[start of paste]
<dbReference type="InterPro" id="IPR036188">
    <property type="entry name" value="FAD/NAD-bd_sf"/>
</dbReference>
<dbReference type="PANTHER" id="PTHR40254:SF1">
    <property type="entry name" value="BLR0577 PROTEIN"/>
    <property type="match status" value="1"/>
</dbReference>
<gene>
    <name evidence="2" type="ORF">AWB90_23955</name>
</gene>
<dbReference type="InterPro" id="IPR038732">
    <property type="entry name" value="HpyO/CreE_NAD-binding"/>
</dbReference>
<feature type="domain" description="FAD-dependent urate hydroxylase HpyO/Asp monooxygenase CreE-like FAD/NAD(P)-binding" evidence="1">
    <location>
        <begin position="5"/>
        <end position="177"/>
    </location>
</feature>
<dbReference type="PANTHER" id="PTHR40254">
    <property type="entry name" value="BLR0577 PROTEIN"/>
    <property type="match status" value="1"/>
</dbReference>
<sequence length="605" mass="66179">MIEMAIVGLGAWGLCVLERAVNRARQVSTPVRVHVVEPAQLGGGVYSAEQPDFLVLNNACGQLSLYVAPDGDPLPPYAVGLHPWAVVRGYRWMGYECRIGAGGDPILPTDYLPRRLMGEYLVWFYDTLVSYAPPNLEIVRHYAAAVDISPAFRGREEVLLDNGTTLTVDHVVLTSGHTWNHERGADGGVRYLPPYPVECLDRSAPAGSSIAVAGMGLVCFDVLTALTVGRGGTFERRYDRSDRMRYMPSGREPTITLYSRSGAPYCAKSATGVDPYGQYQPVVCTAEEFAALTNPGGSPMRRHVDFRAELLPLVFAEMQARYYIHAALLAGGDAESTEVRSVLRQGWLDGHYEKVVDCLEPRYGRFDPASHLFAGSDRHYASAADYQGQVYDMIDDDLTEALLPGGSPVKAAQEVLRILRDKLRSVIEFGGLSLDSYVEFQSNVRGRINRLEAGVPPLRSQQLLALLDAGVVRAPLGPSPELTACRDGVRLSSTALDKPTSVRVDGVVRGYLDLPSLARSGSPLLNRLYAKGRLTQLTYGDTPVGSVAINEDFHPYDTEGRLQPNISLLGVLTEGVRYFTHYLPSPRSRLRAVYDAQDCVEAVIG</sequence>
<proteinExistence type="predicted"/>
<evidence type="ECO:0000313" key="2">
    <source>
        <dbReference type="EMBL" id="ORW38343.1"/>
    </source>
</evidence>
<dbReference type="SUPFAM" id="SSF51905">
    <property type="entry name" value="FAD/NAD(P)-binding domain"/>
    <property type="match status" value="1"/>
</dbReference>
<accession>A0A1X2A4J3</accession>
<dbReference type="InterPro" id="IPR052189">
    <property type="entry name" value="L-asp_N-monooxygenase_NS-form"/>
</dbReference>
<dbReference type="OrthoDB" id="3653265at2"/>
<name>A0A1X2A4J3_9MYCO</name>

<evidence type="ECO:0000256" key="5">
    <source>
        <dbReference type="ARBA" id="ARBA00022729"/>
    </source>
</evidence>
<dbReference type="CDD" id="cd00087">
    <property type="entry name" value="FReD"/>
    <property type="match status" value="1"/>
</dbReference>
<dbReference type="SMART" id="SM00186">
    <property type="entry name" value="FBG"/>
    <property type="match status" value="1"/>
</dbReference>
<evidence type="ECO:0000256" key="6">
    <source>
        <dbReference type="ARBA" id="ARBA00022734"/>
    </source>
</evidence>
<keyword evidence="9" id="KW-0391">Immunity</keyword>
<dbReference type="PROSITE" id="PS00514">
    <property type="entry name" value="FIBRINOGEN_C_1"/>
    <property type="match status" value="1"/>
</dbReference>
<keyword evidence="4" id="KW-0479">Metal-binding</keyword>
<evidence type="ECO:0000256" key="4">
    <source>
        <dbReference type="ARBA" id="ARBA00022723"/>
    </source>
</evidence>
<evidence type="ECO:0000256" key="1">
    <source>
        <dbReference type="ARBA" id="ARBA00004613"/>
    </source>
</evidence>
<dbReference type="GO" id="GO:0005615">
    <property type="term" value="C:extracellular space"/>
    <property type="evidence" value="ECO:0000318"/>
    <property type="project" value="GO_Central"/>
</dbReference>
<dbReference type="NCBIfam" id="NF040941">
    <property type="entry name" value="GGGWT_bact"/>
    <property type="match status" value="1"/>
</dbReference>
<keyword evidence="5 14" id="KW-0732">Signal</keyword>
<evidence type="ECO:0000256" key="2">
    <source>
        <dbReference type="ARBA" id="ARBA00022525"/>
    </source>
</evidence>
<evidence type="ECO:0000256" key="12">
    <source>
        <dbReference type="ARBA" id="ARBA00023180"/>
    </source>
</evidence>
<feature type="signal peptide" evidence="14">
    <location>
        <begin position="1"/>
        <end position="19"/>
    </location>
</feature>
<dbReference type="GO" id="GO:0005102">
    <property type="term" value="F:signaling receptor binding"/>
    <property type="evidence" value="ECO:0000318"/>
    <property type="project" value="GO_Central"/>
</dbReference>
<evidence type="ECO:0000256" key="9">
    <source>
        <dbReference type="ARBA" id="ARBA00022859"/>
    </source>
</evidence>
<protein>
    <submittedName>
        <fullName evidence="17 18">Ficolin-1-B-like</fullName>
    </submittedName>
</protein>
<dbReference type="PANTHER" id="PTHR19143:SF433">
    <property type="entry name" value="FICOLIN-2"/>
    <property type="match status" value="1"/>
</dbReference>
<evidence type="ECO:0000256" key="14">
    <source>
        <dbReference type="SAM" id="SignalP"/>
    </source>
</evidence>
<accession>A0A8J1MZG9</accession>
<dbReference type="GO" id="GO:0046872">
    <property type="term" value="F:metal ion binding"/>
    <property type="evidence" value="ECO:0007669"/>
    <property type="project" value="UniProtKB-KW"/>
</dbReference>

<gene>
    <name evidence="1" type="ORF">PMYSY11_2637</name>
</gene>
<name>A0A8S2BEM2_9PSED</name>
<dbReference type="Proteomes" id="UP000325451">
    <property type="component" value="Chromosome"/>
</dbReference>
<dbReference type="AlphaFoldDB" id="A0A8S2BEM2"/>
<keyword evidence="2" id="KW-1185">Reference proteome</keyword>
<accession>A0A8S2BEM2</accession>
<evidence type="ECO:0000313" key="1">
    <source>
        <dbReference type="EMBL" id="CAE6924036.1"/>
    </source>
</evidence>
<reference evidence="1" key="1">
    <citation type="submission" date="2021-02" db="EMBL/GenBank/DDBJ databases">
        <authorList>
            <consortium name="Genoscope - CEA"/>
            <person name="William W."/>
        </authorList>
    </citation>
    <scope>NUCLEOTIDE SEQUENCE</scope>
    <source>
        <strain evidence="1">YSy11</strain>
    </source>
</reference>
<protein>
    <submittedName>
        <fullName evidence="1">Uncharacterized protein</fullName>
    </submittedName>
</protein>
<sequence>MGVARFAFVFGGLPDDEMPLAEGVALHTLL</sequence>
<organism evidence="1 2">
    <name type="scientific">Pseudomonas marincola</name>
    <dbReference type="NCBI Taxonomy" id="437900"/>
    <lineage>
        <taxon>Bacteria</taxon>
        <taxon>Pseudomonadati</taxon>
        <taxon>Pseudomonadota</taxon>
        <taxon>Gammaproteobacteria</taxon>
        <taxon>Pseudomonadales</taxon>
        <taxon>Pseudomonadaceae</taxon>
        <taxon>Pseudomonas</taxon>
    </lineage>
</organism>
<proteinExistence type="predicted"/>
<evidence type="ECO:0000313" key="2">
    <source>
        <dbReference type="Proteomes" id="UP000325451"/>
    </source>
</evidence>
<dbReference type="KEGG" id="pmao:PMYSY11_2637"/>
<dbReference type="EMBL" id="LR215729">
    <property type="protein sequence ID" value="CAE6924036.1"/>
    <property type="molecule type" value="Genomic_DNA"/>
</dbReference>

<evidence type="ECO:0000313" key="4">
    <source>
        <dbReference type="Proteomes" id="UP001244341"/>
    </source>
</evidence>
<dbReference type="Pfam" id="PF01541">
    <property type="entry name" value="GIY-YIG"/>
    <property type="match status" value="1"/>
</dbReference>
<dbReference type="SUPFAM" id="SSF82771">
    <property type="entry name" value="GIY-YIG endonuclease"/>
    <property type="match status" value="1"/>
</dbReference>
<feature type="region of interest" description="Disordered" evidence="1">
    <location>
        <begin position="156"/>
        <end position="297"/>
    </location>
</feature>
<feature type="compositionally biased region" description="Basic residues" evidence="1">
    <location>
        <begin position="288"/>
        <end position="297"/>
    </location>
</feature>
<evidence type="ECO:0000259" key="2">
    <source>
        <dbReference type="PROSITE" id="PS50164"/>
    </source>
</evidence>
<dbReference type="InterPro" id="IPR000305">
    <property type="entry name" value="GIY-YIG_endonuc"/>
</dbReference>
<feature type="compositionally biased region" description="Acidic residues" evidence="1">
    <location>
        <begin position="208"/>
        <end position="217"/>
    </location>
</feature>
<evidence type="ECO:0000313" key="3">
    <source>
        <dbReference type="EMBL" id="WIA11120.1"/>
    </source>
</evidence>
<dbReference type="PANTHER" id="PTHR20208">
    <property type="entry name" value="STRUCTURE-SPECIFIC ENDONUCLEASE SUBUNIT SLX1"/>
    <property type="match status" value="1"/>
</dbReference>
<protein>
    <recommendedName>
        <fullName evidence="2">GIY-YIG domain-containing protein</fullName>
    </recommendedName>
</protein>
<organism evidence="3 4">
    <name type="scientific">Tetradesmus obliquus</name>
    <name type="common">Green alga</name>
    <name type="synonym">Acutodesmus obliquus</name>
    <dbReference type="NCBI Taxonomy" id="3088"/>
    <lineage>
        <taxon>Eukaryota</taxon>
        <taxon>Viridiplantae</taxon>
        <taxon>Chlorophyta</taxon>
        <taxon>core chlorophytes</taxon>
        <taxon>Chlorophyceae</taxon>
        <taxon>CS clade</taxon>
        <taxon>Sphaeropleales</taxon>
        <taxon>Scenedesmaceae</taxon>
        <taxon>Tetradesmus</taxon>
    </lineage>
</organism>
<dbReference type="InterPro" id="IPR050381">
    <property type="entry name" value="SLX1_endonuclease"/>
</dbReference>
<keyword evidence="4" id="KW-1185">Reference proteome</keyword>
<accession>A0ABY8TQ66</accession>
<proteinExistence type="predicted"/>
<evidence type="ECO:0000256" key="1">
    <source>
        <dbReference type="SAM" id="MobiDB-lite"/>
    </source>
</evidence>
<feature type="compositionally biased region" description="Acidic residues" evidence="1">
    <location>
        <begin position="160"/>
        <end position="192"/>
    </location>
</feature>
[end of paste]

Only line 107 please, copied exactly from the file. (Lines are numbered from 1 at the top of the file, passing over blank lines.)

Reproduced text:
    <source>